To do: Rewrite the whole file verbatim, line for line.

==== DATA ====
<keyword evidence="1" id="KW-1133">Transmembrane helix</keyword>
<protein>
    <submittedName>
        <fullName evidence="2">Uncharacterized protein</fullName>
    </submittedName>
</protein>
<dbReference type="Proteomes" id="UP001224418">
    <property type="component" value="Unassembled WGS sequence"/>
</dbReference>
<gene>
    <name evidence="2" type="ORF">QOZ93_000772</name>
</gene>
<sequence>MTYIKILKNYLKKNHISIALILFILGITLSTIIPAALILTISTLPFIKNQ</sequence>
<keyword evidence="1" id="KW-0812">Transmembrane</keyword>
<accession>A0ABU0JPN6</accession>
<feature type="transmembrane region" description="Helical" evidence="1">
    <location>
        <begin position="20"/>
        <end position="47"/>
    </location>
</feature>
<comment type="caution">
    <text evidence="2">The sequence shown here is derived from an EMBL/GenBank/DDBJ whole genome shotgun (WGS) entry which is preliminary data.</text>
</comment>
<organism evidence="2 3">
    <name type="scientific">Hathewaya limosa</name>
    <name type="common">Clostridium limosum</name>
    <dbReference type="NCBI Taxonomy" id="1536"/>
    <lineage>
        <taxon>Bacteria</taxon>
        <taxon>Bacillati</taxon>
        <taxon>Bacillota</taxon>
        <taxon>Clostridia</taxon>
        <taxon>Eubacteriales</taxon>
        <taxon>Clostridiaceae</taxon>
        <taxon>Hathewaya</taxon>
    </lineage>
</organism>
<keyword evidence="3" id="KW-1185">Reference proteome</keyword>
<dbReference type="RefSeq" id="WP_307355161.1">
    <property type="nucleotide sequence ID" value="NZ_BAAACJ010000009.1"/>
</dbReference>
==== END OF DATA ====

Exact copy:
<keyword evidence="1" id="KW-1133">Transmembrane helix</keyword>
<protein>
    <submittedName>
        <fullName evidence="2">Uncharacterized protein</fullName>
    </submittedName>
</protein>
<dbReference type="Proteomes" id="UP001224418">
    <property type="component" value="Unassembled WGS sequence"/>
</dbReference>
<gene>
    <name evidence="2" type="ORF">QOZ93_000772</name>
</gene>
<sequence>MTYIKILKNYLKKNHISIALILFILGITLSTIIPAALILTISTLPFIKNQ</sequence>
<keyword evidence="1" id="KW-0812">Transmembrane</keyword>
<accession>A0ABU0JPN6</accession>
<feature type="transmembrane region" description="Helical" evidence="1">
    <location>
        <begin position="20"/>
        <end position="47"/>
    </location>
</feature>
<comment type="caution">
    <text evidence="2">The sequence shown here is derived from an EMBL/GenBank/DDBJ whole genome shotgun (WGS) entry which is preliminary data.</text>
</comment>
<organism evidence="2 3">
    <name type="scientific">Hathewaya limosa</name>
    <name type="common">Clostridium limosum</name>
    <dbReference type="NCBI Taxonomy" id="1536"/>
    <lineage>
        <taxon>Bacteria</taxon>
        <taxon>Bacillati</taxon>
        <taxon>Bacillota</taxon>
        <taxon>Clostridia</taxon>
        <taxon>Eubacteriales</taxon>
        <taxon>Clostridiaceae</taxon>
        <taxon>Hathewaya</taxon>
    </lineage>
</organism>
<keyword evidence="3" id="KW-1185">Reference proteome</keyword>
<dbReference type="RefSeq" id="WP_307355161.1">
    <property type="nucleotide sequence ID" value="NZ_BAAACJ010000009.1"/>
</dbReference>